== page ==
Is anyone else like me? There’s not a day that goes by that I don’t measure something. I’m a triathlete, so I measure an unusual amount of stuff. How many miles I run, bike or swim? I track my 401k, my gas mileage, and yes, even my budget.
The reason I do these things is that I want to improve in some way. I don’t think that we can ever escape measuring, tracking or following things. As goes our personal lives, so goes our work. “You can’t manage what you don’t measure”, said Peter Drucker.
Whatever you call it — metrics, measurements, or key performance indicators (KPI) — maintenance and engineering managers must have performance measurements in place either to validate that the work their staffs are performing in achieving the departments’ goals and objectives or to identify opportunities for continuous improvement.
Among the most commonly used measurements that managers can put into practice to determine performance are:
- mean time to repair (MTTR)
- mean time between failure (MTBF)
These measurements enable managers to track equipment, personnel and reliability performance. At the end of the day, each of these measurements has a financial impact on the organization.
For managers, measuring and monitoring their departments’ activities is essential in determining the way that these activities affect the facility’s overall condition and performance. Below are examples of tracking and measuring that can produce tangible results for both departments and facilities.
MTTR. Sometimes referred to as maintainability, MTTR is the measure of the department’s ability to perform maintenance to retain or restore assets to a specified condition. It measures the average time required to restore an asset to its full operational condition after a failure. This measurement typically is expressed in hours. The equation is straightforward: the total repair time divided by the number of repairs or replacement events.
For example, a facility is responsible for maintaining a standard air-handling unit (AHU) that has operated for 3,600 hours over the past two years. The AHU’s blower unit has failed 12 times over this period. The chart on this page shows the follow times to repair. Taking the total time to repair the unit and dividing that number by the number of failures produces an average time to repair the unit of 60 minutes. So the MTTR is one hour.
MTBF. MTBF is a basic measure of an asset’s reliability. It is calculated by dividing the total operating time of the asset by the number of failures over a given period of time. Taking the example of the AHU above, the calculation to determine MTBF is: 3,600 hours divided by 12 failures. The result is 300 operating hours.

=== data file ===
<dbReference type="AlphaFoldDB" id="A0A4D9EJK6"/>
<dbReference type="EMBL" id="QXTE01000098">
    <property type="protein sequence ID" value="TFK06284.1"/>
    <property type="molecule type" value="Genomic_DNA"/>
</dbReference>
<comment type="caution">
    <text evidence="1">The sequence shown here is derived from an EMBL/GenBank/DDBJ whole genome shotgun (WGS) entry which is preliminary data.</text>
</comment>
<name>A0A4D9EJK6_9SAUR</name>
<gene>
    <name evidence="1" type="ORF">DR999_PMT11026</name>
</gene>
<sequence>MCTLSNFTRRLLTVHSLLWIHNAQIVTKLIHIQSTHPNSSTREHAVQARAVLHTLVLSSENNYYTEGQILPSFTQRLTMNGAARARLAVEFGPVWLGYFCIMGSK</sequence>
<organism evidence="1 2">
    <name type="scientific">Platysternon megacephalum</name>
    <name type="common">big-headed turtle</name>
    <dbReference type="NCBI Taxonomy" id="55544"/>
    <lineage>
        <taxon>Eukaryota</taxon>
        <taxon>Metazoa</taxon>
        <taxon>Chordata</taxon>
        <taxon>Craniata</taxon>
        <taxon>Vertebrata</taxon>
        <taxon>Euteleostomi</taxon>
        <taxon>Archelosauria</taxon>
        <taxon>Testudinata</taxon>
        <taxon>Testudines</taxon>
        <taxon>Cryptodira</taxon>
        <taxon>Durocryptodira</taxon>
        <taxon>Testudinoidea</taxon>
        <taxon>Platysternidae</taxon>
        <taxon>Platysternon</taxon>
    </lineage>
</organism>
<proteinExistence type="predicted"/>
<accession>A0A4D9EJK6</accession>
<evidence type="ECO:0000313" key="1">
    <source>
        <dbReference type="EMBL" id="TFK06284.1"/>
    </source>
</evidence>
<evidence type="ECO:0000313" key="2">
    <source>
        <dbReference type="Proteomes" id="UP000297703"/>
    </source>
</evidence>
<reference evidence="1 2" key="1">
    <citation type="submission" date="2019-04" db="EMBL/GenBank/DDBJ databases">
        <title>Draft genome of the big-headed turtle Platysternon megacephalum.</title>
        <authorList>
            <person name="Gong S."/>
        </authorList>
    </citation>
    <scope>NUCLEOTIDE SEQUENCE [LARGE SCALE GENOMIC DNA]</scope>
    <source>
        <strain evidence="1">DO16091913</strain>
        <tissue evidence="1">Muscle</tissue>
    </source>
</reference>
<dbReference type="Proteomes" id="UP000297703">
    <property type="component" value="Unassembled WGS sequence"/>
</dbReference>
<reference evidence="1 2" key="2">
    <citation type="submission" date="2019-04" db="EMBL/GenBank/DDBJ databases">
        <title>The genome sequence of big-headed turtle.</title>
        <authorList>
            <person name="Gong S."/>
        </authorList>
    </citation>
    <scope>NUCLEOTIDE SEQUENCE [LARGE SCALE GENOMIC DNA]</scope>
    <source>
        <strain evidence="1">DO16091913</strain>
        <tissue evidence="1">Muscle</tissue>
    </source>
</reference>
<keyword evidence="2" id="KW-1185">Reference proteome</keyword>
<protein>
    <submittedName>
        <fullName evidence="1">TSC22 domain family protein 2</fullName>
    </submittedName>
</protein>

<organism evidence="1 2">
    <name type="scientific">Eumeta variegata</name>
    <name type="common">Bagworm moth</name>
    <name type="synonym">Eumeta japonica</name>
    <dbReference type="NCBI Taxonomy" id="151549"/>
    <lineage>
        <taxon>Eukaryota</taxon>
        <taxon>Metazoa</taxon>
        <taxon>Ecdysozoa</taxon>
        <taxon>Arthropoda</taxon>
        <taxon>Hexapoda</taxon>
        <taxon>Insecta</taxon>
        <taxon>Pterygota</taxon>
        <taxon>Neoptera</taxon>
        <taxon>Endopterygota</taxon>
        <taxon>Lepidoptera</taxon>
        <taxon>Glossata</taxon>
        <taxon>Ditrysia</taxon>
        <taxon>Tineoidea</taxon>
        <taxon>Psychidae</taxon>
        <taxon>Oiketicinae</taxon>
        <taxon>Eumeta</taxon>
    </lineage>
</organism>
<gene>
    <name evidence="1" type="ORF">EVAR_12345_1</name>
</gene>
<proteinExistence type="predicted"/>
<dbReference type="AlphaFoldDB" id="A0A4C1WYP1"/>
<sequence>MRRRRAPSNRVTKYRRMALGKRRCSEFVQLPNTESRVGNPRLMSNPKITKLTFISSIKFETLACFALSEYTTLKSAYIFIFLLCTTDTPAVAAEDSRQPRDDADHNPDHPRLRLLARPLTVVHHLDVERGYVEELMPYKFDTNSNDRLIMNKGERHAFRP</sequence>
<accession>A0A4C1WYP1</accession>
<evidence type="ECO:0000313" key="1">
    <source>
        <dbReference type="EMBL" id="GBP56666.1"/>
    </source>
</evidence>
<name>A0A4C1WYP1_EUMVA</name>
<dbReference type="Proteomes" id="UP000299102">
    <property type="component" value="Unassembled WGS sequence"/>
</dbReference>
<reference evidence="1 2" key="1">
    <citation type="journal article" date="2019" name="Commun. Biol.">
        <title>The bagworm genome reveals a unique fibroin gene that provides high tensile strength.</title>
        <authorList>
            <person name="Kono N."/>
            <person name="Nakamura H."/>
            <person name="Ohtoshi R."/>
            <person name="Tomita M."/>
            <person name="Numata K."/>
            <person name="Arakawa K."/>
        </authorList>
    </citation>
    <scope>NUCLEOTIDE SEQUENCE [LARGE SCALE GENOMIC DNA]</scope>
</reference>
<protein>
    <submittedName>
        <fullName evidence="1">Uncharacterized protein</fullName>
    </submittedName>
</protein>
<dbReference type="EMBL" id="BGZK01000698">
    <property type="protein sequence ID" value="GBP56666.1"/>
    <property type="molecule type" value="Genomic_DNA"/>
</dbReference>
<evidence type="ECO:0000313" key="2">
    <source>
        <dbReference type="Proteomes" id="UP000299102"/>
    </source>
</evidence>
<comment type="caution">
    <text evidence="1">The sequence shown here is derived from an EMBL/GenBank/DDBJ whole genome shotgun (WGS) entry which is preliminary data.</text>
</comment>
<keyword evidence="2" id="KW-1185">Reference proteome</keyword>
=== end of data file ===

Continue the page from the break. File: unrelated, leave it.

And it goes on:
Availability. This measurement expresses the probability that an asset can perform its intended function satisfactorily when needed in a stated environment. The availability of an asset will diminish over time as the equipment is being used. The availability will not improve unless changes are made to upgrade the asset.
Technicians can extend the equipment’s availability by increasing its reliability. There is a generally accepted availability standard of 95 percent for equipment, but mission- critical equipment in facilities requires a much higher level of availability.
To calculate availability, use the formula of MTBF divided by (MTBF + MTTR). By continuing with the above example of the AHU, its availability is: 300 divided by 360. The result is 83.3 percent availability
Probability of failure. This calculation gets a little more complicated mathematically. At times, managers need to calculate the probability that a piece of equipment will fail. Continue with example of the AHU. A manager needs to ensure the availability of the AHU for the next 72 hours. What is the probability of failure?
The calculation for this is: R(t) = e (-t), where:
- e is the weighted average value of a random variable, or the expected value.
- - In probability theory and statistics, the exponential distribution, which is also known as negative exponential distribution, is the probability that describes the time between events.
- t is 1 divided by MTBF. In the AHU example, the MTBF is 300, so 1 divided by 300 is 0.00333.
So the calculation is: R(72) = e -(72)(0.00333). The result is 78.68 percent.
Andy has more than 28 years of manufacturing and facilities experience, ranging from warehousing operations to plant management. He is a registered CMRP, CPIM and Six Sigma Green Belt, and he is formally trained in change-management principles.